FSRN: Bagram Prisoners Challenge Detention in US Federal Court
Free Speech Radio News - Published online on September 17, 2013

Several prisoners held for more than a decade by the US government at Bagram prison in Afghanistan are challenging their detention in a Washington, DC court. Known as “the other Guantanamo,” the US turned over partial control to Afghan authorities last year but continues to detain a number of people without charge, including two men from Yemen, one from Tunisia and a teenager from Pakistan. Attorneys with international human rights groups argued for their clients release in a DC federal court today, saying they were illegally rendered into a war zone and are now being denied due process. FSRN’s Alice Ollstein was at the court hearing this morning and brings us this report.

Audio Now Available for Oral Arguments Held Sep. 17, 2013, in Landmark Bagram Detainee Cases

September 17, 2013, New York, N.Y. -- Today oral arguments were held before the D.C. Circuit Court of Appeals in Al Maqaleh v. Obama, Amanatullah v. Obama, and Hamidullah v. Obama: cases on behalf of non-Afghan prisoners whom the U.S. forcibly rendered to Afghanistan many years ago for indefinite imprisonment by the U.S. military at Bagram Air Base without charge or trial.  The International Justice Network and co-counsel represent the petitioners in Al Maqaleh and Amanatullah. Listen to the audio for Al Maqaleh here, the audio for Amanatullah here, and the audio for Hamidullah here.

Oral Arguments in Landmark Bagram Detainee Cases on Sep. 17, 2013



The appellate oral arguments in al-Maqaleh v. Obama are open to the public and will take place on Tuesday, September 17, 2013 at 9:30 a.m. in Courtroom 31 of the E. Barrett Prettyman U.S. Courthouse and William B. Bryant Annex of the U.S. Court of Appeals for the District of Columbia Circuit, 333 Constitution Ave., N.W., Washington, D.C. 20001.

September 12, 2013, New York, N.Y. -- The D.C. Circuit Court of Appeals  will hear oral arguments on Tuesday, September 17,  in litigation brought by the International Justice Network (IJN) and co-counsel on behalf of three non-Afghan citizens whom the U.S. government forcibly rendered to Afghanistan ten years ago, for indefinite imprisonment at Bagram Air Base without charge or trial.  The case is  named al-Maqaleh, et al., v. Obama, and asks whether the U.S. government can continue to use Bagram as the “other Guantánamo” to imprison individuals indefinitely in U.S. custody without access to legal counsel or courts.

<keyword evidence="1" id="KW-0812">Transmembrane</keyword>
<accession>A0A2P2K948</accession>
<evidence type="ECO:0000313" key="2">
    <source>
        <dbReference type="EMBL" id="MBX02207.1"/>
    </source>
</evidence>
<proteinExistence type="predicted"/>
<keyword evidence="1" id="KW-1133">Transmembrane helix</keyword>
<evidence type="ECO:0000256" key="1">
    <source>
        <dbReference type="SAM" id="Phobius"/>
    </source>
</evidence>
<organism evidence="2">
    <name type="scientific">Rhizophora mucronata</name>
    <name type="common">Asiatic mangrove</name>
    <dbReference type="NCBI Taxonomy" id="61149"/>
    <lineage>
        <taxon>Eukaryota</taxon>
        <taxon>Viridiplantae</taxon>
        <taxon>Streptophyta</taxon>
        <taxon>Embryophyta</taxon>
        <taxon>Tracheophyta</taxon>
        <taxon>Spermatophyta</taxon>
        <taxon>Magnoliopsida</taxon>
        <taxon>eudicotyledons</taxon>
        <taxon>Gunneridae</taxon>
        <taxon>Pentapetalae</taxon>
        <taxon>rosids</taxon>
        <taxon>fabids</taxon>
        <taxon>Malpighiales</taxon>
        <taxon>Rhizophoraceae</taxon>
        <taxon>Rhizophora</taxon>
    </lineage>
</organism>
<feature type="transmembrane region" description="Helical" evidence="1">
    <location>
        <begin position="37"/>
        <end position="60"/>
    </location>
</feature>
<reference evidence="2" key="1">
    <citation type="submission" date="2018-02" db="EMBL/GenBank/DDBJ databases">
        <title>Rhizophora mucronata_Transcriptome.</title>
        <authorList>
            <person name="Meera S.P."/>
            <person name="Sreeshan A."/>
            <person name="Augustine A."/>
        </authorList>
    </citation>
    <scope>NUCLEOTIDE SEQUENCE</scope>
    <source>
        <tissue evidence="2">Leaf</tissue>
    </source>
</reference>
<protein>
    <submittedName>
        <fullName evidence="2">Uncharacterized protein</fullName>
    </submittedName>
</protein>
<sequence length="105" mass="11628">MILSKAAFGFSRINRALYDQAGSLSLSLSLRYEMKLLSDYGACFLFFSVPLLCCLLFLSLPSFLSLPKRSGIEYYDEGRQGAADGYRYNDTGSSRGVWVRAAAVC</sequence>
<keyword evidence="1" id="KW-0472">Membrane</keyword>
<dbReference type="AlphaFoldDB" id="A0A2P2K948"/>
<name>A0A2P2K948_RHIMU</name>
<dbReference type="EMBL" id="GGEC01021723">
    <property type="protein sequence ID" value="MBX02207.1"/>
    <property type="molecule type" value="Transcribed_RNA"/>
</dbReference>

The three petitioners in the case are Fadi al-Maqaleh, Amin al-Bakri, and Redha al-Najar.  Each man has filed a petition for a writ of habeas corpus, seeking to challenge the legality of his prolonged arbitrary imprisonment without trial in Afghanistan.

IJN initially filed the case on behalf of Mr. al-Maqaleh in 2006 -- the first legal challenge of its kind on behalf of a Bagram prisoner.   Mr. al-Maqaleh is a 31-year-old Yemeni  citizen who was transferred in approximately 2004 from the notorious Abu Ghraib prison in Iraq to Bagram, where he has been unjustly held ever since.

In 2008, IJN and co-counsel filed similar habeas petitions on behalf of Mr. al- Bakri and Mr. al-Najar.

Mr. al-Bakri  is a 44-year-old Yemeni father of three, who was disappeared while on a routine business trip to Thailand, tortured at secret CIA “black sites,” and then forcibly rendered to Bagram in approximately 2003.  IJN co-counsel, Main Street Legal Services, the legal clinic of the City University of New York School of Law, is lead counsel on Mr. al-Bakri’s case.

Mr. al-Najar  is a 47-year-old Tunisian who was abducted from his home in Pakistan, where he was living with his wife and small child.  He was initially detained and tortured at secret CIA “black sites,” before being forcibly rendered to Bagram in approximately 2003.  The Law Office of Sylvia Royce is lead counsel on Mr. al-Najar’s case.

Despite being cleared for release by a U.S. military “Detainee Review Board,” all three men continue to languish at Bagram.

In 2009, the cases were consolidated before Judge John D. Bates in the D.C. District Court.  Judge Bates found that each man had the right to challenge his detention in U.S. courts.  However, the Obama administration appealed the decision to the D.C. Circuit Court of Appeals -- which overturned Judge Bates’ ruling in May 2010.

By February 2011, the cases made their way back to Judge Bates on the basis of new evidence that was not yet on the record when the Court of Appeals issued its 2010 ruling.    In response to the government’s request to dismiss the cases, however, Judge Bates ruled in October 2012 that the new evidence presented by the Maqaleh petitioners was not enough to overcome the Court of Appeals’ prior reasoning that U.S . courts lacked jurisdiction over the cases.

The Maqaleh petitioners subsequently appealed the dismissals, and the cases are now before the D.C. Circuit Court of Appeals for the second time.

You can read the Maqaleh petitioners’ opening appellate brief here, the government’s brief here, and the Maqaleh petitioners’ reply brief here.

Since 2006, IJN has been advocating for the legal rights of Bagram prisoners.  You can learn more about IJN’s work here.


Mahdis Keshavarz



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